Are you getting all of the gold out of your marketing? The answer is probably a resounding NO!
When I consult for firms, no matter what the initial purpose of the consultation, I usually find that they are not maximizing the results of their marketing. Most are not as egregious as that of a client that I recently helped. This attorney was concerned that he was not getting enough clients from his new television ads in spite of some kick-ass commercials. I can complement the commercials since I wrote them.
I had the firm record every call that came in from the ads. The problems were incredible.
- Problem one:The firm policy was to have a person who was at best moderately trained screen the call to determine if they wanted to represent the caller
- If the caller was approved by that screener they would be called back by an attorney.
- In the two hours I sat in the call center cases that were going to be rejected ultimately settled for $84,000.
- The next problem was that 25% of the prospects were not there when called back by an attorney or intake specialist.
- Problem two: One of the screeners sounded as if the people were lucky to have someone to talk to.
- She acted too busy to spend much time talking with them.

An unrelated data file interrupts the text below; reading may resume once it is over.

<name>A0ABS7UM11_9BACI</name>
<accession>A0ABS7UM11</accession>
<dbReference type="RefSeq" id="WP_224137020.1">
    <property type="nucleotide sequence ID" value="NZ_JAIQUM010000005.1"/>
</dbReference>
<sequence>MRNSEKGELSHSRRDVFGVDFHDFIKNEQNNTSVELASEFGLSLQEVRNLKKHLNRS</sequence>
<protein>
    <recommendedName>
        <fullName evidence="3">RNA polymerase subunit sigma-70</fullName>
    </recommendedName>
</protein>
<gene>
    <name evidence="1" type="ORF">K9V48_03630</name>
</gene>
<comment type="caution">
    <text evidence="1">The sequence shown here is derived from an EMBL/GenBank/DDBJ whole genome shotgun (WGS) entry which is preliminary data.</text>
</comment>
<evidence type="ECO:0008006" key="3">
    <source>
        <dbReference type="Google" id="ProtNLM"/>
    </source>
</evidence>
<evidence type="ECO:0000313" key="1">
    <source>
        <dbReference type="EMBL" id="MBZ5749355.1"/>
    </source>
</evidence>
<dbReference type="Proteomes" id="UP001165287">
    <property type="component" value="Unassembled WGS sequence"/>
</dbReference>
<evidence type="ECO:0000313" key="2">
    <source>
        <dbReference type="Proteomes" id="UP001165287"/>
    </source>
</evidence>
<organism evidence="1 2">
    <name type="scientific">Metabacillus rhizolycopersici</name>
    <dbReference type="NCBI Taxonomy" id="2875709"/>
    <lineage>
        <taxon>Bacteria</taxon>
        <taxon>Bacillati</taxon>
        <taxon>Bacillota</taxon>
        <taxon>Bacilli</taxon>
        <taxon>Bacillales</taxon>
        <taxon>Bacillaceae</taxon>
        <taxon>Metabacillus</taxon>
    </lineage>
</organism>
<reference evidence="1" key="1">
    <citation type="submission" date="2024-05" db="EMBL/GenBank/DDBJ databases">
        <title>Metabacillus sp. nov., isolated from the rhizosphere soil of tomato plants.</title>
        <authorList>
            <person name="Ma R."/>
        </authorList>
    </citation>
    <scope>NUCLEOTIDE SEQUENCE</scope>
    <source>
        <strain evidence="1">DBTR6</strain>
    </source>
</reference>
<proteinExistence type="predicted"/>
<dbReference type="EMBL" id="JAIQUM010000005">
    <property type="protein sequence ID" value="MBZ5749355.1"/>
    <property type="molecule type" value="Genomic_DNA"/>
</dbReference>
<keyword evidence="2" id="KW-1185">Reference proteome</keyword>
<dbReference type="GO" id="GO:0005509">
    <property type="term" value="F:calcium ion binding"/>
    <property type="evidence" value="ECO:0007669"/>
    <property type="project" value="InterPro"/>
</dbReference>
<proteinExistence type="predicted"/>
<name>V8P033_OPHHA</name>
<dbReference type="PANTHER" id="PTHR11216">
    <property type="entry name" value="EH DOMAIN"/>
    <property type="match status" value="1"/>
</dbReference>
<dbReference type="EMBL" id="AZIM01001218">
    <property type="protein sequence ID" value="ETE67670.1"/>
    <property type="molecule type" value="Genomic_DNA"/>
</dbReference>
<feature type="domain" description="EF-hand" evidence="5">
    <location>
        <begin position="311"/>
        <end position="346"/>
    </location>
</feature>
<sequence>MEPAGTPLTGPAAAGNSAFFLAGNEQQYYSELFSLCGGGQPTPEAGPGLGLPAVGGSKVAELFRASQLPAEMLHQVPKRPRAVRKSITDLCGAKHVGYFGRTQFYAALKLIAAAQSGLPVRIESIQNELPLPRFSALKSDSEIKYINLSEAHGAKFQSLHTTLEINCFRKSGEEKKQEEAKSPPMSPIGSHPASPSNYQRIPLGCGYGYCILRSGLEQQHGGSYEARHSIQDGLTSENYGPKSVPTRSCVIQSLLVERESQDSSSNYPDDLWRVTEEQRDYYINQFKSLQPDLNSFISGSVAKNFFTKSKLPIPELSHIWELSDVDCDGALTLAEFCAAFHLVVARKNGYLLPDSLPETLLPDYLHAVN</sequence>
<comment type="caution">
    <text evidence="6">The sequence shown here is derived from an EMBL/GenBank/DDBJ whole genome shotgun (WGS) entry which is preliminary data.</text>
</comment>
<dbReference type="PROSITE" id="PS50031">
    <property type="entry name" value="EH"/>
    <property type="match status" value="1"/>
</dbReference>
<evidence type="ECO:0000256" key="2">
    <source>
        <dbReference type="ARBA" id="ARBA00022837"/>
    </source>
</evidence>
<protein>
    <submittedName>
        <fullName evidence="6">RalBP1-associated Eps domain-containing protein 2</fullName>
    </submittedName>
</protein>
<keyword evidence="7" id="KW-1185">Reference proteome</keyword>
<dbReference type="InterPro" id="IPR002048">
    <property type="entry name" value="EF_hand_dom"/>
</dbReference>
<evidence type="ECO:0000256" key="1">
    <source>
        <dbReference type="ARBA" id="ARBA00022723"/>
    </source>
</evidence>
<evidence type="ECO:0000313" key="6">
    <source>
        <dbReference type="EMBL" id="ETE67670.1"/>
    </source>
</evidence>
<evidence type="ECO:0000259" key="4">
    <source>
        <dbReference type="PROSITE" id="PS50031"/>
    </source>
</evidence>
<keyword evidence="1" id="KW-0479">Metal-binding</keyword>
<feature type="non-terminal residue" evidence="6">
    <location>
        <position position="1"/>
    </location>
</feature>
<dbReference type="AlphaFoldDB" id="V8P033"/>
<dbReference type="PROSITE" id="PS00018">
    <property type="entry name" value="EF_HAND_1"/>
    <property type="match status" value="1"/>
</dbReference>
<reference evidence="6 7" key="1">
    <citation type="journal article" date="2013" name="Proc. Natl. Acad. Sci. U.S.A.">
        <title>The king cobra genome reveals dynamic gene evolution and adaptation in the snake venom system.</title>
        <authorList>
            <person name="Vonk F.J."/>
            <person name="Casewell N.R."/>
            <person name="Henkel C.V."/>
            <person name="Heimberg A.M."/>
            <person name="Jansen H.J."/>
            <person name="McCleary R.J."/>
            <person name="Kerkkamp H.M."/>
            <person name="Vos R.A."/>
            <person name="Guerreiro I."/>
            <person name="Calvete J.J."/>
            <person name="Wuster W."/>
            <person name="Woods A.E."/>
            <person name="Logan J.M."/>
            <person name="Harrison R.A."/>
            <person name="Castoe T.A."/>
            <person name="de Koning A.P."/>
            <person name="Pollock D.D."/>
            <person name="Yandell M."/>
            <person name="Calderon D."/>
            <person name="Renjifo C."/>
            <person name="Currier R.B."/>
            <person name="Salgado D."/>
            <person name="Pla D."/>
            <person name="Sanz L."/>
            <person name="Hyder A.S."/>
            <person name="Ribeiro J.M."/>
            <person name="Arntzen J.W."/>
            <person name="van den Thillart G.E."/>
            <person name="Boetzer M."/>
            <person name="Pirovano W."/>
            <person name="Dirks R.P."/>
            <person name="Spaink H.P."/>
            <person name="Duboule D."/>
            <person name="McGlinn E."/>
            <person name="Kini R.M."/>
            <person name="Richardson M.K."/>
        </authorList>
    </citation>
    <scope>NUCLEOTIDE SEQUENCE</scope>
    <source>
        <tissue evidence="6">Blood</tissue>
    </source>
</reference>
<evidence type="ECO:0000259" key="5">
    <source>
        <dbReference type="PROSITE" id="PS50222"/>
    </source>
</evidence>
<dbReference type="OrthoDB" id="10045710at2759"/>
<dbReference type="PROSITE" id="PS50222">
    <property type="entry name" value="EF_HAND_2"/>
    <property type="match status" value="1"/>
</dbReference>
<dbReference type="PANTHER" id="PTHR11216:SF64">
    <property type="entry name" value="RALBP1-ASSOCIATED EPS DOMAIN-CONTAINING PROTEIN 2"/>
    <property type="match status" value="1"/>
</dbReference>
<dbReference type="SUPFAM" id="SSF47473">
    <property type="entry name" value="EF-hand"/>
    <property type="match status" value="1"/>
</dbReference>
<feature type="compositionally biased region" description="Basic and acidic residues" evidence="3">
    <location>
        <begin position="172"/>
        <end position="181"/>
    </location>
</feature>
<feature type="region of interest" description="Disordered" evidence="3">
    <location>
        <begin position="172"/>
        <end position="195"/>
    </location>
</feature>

- She sounded as if every caller was lying and she was going to catch them.
- Problem three: Anywhere from 40% to 70% of the calls went to voice mail.
- 80% of them hung up.
- When the hang-ups were called back they were not interested or had already found an attorney.
The next issue is firm owners who trust non-attorneys or associates to determine who the firm will not represent. This may be a good policy but not without occasionally calling some of the people who were rejected to determine if the correct decision was made, that they were spoken to with respect and were satisfied with the reasons given for not being represented. If intake calls are recorded it is incumbent upon the firm owner to listen to some of the calls by each of the people doing intake. Determine the quality of work being done by the people making the first impression on prospective clients.
The people answering your phones and screening the new clients are the face of your firm. When they reject callers with good cases it is your wallet that is thinner. When they do not treat the caller with the proper kindness and respect, that person my find a different attorney and you miss out on a client with a good case.
Intake is huge. You have three seconds to make a good first impression. All but one firm I have consulted for. For various reasons, has let good clients slip away. Look at your procedures carefully to make sure your firm signs up the clients you want.
The major area where firms are losing money is failing to screen for mass torts. I recently taught an estate planning firm to look for drug cases and they have gotten one women into the Lipitor class and two men into the testosterone class. It’s a simple process but you are losing a lot of money if you don’t pay attention to the mass tort potential of the people who call your firm for representation. They may not have a case you can handle but they still may be eligible for one of the mass tort classes.